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‘Animal lover' dumped kittens in city's charity bin

August 10th, 2018 1:02 PM

By Southern Star Team

Picture posed. (Photo: Shutterstock)

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KITTENS were heard meowing inside a charity clothes bin at a shopping centre were later rescued and given to a cat charity, a court has heard.

Solicitor Eugene Murphy said Evelina Satlenyte, 40, of Palm View, Lackenareague, Ovens, had pleaded guilty to three charges, each stating that on May 17th last year at Douglas Court shopping centre, she did neglect and cause unnecessary suffering and endanger to the welfare of a young kitten.

Mr Murphy said the Lithuanian woman has been working in Ireland for 15 years without a difficulty of any kind. ‘Quite frankly, she is mortified. She has put in 12 months of torture in relation to waiting for the case and has felt the shame visited upon her when this was discussed on a radio show,’ he said.

 ‘She is an animal lover who did the wrong thing.

 She is a softly spoken person who is beyond apologetic about what happened,’ he said.

Inspector Adrian Gamble said that on May 18th Garda Marie Courtney attended at the shopping centre near the clothes bins, where a number of kittens were heard inside one of the bins.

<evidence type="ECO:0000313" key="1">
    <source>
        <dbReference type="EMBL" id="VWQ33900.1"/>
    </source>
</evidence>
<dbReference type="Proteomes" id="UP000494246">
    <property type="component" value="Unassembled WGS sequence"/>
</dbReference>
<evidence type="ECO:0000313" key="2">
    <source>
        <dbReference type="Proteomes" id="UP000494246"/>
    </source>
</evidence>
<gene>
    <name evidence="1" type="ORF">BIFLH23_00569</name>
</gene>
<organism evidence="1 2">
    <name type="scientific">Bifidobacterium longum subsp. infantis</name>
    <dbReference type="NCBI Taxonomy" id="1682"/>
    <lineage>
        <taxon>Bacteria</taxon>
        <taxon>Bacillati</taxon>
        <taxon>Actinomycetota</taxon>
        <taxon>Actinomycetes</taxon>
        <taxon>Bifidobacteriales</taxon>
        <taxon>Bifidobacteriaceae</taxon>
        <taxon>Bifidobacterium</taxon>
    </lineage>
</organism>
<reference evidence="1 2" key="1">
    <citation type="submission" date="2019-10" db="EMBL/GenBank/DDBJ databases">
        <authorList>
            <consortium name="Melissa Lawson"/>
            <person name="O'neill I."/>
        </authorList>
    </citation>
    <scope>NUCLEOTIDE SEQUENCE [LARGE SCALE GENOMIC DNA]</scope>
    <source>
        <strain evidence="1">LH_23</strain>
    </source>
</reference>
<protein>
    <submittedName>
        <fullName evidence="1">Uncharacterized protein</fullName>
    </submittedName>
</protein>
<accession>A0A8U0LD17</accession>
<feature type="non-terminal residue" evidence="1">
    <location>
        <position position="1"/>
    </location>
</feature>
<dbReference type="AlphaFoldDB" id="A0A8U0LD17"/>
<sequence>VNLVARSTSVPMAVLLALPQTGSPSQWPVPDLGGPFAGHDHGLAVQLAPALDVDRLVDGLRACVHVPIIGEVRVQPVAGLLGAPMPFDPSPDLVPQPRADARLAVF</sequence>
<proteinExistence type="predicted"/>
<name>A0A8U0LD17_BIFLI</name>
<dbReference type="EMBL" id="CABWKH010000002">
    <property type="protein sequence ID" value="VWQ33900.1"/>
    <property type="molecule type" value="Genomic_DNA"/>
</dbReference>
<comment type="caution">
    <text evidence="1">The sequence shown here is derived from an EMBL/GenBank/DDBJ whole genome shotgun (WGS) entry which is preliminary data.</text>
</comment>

‘After a period of time, and with the assistance of the charity in question, the bin was opened  to find three kittens therein. The kittens were immediately handed over to a member of Cat Action Trust,’ said Insp Gamble.

From enquiries carried out and from CCTV footage, Garda Courtney identified and met with the defendant and she admitted to dumping the three kittens in the charity bin.

‘She said her cat, who had the kittens, had been killed and the kittens wouldn’t feed for her and she panicked and dumped them in the bin,’ Insp Gamble said.

It was accepted that the defendant had been in a relationship which ended around that time and she failed to deal properly with the kittens.

Mr Murphy, solicitor, said she had paid €500 to the ISPCA as a gesture.

He said that she placed the kittens in a blanket in a shoebox. 

She was working six days a week and literally could not look after the kittens.

‘She was hoping they would be heard and taken away. She accepts that is a fairy story. She was going to leave the country over this. I was genuinely worried about her and told her that – whatever about the legal situation – she should seek medical advice,’ he said.

Acknowledging the plea of guilty, absence of previous convictions, total remorse and payment of €500 to the ISPCA, the judge gave the accused the benefit of a dismissal under the Probation of Offenders Act.

Mr Murphy said the offences carried what are termed Class A fines, meaning there is a maximum of €5,000 that cannot be mitigated below €4,000 if convicted.

 The solicitor said that the case before the court was not the kind of one envisaged by the legislature when providing for such penalties.

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